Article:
The exposure settings to stop moving objects depends entirely on how fast the objects are traversing your frame. Falling snow falls at a variable speed depending on the particular storm. The focal length of your lens will determine the size of your frame, so the answer is different for a 100mm lens and a 35mm lens. Another factor is how far away the exposed objects are from you.
One technique would be to measure the time it takes for an object to traverse the frame, and divide that by the relative size of the object to the frame. So if it takes 2 seconds for a snow flake to travel from the top to the bottom of the frame, and the snow flake appears to be 1/100th the height of the frame, you would arrive at 1/50th of a second. I would double or quadruple this, so you get 1/100-1/200.
But most likely you will be fighting the other aspects of the exposure. I would crank up the ISO to the highest setting that is acceptable, open the aperture for the composition that you want, and see what the meter tells you.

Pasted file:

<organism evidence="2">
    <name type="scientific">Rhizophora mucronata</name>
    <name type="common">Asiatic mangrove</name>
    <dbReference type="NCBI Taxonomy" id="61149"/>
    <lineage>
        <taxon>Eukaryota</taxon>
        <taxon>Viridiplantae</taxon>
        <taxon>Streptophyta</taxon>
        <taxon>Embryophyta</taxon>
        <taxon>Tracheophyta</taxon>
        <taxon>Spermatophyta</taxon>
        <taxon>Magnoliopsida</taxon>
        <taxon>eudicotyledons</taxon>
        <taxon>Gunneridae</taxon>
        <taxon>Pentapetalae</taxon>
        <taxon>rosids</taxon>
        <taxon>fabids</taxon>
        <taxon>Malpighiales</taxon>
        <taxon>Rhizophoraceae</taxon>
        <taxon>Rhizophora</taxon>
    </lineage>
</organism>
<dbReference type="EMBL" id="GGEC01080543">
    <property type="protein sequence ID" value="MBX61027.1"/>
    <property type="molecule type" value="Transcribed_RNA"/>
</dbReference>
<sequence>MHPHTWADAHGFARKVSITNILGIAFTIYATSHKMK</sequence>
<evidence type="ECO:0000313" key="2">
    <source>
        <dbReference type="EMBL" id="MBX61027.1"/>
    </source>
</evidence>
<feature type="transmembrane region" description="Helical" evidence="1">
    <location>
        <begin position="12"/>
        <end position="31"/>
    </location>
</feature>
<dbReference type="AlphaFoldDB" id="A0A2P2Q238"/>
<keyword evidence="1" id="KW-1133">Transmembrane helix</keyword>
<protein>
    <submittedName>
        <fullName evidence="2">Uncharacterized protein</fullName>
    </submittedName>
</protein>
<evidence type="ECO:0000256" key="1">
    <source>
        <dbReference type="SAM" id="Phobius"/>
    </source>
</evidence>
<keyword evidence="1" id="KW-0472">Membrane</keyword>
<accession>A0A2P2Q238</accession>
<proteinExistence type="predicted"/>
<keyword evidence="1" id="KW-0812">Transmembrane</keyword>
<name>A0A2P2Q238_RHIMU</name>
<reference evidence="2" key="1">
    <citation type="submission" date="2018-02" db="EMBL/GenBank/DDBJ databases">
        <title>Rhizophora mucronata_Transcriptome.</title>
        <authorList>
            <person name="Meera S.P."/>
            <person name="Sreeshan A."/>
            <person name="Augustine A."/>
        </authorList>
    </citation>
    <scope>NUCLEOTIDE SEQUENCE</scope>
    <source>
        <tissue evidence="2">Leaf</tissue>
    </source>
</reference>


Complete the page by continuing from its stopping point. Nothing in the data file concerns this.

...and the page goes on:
Depending upon the composition, you can also cheat by following the falling snow with the camera during the exposure. This will blur the background, but if you are just looking to stop falling snowflakes and you don't have enough exposure breathing room, this might work.
If you posted some examples of prior failed experiments, folks here might be able to spot where the exposure went wrong.
Another thing to consider, snow is hell on a camera's brain. White balance and exposure computations are nearly always off with snow. If you can shoot in RAW, you can do the white balance yourself after the fact. The best way to deal with metering miscomputations is to carefully review the results on the spot and adjust as needed.